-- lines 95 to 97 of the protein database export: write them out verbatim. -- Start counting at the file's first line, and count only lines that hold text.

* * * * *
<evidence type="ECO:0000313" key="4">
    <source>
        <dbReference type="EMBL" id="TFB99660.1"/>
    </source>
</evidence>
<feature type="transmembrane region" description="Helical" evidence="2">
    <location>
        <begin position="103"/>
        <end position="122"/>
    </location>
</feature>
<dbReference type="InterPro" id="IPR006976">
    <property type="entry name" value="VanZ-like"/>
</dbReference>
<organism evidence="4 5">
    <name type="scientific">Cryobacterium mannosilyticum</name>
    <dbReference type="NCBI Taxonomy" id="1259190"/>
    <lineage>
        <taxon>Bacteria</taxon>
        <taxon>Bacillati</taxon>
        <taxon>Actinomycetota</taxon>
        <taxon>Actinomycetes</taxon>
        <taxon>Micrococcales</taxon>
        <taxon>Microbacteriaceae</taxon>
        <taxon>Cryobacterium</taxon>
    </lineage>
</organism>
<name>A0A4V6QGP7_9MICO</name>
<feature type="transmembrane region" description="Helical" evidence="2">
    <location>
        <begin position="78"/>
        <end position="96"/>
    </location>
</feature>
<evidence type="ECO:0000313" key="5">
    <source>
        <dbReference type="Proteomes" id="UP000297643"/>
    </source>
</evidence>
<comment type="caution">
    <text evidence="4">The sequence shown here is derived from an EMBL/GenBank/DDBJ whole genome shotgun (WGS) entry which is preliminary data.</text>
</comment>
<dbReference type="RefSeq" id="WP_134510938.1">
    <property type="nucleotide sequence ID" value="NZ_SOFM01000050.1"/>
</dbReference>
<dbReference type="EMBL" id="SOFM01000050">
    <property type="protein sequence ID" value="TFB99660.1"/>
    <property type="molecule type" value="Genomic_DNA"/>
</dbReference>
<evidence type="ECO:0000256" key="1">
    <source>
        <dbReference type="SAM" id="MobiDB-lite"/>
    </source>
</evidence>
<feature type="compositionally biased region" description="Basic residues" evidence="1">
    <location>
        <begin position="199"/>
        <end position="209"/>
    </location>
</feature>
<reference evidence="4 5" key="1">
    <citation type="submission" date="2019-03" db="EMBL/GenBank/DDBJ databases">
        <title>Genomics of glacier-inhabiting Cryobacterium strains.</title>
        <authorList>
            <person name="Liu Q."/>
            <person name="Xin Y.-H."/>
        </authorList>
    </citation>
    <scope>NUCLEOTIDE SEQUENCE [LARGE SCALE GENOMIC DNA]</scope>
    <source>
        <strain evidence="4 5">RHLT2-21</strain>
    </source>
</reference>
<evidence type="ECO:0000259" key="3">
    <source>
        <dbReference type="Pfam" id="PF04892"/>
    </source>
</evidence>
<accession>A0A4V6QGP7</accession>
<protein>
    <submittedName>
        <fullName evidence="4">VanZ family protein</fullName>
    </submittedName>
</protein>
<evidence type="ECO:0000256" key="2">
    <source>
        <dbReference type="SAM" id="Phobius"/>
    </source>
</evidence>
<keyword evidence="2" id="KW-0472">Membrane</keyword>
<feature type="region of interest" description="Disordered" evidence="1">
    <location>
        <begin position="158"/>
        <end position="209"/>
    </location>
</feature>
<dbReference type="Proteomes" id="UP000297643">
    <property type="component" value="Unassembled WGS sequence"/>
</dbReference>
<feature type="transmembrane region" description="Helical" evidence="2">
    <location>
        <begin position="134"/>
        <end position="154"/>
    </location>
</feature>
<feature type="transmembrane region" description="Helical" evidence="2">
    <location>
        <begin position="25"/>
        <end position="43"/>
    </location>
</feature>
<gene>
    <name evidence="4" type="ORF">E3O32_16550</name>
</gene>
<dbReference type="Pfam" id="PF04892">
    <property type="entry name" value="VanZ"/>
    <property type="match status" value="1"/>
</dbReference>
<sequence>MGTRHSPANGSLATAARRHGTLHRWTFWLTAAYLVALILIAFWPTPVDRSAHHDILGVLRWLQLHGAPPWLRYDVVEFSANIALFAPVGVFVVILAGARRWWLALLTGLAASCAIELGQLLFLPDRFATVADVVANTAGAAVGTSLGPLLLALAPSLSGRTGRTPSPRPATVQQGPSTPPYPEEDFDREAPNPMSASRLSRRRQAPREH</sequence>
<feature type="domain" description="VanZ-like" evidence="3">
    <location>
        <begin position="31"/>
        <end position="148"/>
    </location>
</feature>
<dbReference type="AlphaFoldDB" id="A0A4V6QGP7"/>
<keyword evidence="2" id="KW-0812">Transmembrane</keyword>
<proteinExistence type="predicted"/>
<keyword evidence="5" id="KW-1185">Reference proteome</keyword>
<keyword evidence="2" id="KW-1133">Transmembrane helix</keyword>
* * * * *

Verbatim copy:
    </location>
</feature>
<dbReference type="Proteomes" id="UP000297643">